Because it is so affordable and customizable, term life insurance is the best option for most spouses.

Buying two separate term policies lets you and your spouse get the lowest rates each of you is eligible for, which could save money.

Joint policies can also be difficult to divide if you and your spouse divorce.

However, joint policies make sense for couples who may have a hard time getting approved for traditional coverage based on one spouse’s health.

In some cases, a first-to-die policy is the most affordable option for couples to protect their families.

A survivorship policy can also be a great solution for high-income couples looking to cover estate and inheritance taxes for their children.

Frequently Asked Questions

Can you take out a life insurance policy on your spouse?

Since you have insurable interest, meaning you would suffer financially if your partner passed away, you can take out a policy on your spouse.

However, you cannot insure your spouse without their consent. They must sign off on the policy and might have to undergo a medical exam.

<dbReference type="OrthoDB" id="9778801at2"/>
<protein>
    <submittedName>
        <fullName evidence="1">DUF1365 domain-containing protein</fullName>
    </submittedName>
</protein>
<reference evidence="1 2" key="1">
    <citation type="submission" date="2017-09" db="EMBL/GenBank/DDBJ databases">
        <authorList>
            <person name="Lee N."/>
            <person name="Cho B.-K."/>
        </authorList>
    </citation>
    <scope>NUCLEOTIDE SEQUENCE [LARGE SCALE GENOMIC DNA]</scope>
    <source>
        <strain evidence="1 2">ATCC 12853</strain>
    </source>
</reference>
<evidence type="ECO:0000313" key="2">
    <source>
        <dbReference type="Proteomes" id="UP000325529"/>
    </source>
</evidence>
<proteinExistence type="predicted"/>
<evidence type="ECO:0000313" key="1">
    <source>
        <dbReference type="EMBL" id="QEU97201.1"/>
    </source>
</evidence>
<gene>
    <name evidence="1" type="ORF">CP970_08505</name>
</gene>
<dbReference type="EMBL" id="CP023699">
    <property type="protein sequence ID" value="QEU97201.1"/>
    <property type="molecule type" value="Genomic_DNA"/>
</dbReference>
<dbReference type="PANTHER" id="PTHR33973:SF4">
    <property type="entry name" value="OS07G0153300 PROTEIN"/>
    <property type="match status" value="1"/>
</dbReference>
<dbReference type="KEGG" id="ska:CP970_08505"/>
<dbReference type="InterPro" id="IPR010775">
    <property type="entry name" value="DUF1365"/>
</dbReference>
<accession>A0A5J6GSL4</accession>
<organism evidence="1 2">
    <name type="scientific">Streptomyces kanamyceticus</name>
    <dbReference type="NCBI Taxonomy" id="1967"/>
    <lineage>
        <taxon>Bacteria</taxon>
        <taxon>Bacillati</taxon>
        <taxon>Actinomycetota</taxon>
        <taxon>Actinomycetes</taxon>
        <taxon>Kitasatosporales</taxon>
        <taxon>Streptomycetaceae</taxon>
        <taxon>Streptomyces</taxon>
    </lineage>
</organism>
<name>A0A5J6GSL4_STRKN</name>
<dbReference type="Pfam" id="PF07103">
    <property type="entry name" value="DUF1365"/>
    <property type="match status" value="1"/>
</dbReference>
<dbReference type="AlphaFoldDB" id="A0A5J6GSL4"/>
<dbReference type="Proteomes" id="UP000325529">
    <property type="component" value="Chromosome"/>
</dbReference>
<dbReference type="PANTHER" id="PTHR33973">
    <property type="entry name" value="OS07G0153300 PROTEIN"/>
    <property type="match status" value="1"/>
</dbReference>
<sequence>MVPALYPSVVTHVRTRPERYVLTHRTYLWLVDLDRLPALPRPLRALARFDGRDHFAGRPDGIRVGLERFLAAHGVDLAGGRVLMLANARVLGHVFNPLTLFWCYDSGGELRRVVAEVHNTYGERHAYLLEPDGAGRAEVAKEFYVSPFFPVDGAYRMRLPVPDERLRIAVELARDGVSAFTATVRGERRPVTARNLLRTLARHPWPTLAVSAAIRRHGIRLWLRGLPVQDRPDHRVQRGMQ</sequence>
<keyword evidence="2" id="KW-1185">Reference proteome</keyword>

Can you name someone other than your spouse as your beneficiary?

You can name others, such as your child, business partner, or even a charity, business, or trust as beneficiaries.

But if you live in a community property state, your spouse has to consent to you naming anyone other than them as a beneficiary.

How does a domestic partnership affect life insurance?

You can name a domestic partner as your beneficiary or take out a joint policy together.

In either case, you may have to submit extra documentation to demonstrate insurable interest.

How much life insurance do spouses need?

To determine the right coverage amount, consider your family’s needs, starting with income replacement.

Experts recommend buying coverage that amounts to 7 to 10 times your income, adjusting based on your age and assets.

You should then factor in financial obligations like shared debts, final expenses, and tuition.

Does being married affect life insurance rates?

Data suggests married couples may see lower home and auto insurance rates, but marital status doesn’t affect life insurance premiums.

Instead, life insurance underwriters consider factors like your age, gender, health, and lifestyle.

Author:

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Jason Fisher

Jason Fisher is the founder and CEO of BestLifeRates.org, LLC. and a multi-state licensed life insurance agent who has helped over a million Americans seek out affordable coverage, compare quotes, or get their family and businesses covered.